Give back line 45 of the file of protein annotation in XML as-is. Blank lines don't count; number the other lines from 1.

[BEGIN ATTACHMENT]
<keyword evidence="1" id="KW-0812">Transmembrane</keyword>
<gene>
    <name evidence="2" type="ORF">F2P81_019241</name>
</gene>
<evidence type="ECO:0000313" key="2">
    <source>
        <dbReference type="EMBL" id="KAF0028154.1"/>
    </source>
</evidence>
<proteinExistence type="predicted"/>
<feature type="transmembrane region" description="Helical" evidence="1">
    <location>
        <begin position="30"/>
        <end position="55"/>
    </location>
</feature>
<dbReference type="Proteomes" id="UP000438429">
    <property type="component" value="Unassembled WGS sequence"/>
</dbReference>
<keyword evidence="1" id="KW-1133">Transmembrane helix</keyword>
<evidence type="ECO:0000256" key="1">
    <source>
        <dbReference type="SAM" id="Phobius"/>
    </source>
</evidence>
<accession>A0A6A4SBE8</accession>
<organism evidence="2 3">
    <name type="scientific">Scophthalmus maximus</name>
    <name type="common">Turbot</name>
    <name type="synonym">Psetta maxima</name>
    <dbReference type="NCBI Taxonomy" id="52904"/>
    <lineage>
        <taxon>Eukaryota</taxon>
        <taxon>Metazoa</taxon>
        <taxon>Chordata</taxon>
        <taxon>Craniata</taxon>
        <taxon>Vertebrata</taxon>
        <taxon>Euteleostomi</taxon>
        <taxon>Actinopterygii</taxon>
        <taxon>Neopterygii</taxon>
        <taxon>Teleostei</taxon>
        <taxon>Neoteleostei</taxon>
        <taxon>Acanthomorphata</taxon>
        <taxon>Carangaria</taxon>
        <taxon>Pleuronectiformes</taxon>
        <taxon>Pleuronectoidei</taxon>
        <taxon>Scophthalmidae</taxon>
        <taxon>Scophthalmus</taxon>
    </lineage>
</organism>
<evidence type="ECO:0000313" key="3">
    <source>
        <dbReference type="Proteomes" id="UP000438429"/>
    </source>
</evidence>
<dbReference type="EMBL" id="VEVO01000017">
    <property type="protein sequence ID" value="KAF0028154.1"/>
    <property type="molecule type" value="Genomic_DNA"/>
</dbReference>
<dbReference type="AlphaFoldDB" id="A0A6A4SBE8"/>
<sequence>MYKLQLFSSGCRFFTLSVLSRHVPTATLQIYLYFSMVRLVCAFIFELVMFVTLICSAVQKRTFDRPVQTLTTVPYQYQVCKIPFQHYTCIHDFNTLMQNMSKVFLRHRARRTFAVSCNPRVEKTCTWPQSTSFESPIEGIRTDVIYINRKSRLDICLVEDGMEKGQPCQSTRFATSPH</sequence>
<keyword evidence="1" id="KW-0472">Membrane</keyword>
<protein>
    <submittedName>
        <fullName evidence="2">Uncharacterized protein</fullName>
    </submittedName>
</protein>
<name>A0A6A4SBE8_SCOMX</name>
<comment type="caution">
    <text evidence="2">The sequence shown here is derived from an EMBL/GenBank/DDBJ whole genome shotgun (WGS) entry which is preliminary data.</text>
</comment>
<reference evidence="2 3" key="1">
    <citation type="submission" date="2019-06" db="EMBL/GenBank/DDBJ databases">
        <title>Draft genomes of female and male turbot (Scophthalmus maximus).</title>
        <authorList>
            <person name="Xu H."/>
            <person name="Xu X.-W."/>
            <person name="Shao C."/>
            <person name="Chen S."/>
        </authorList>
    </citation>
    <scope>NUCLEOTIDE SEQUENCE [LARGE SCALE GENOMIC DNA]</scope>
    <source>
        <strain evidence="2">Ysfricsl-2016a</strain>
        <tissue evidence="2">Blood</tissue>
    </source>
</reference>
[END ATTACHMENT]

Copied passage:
        <taxon>Pleuronectiformes</taxon>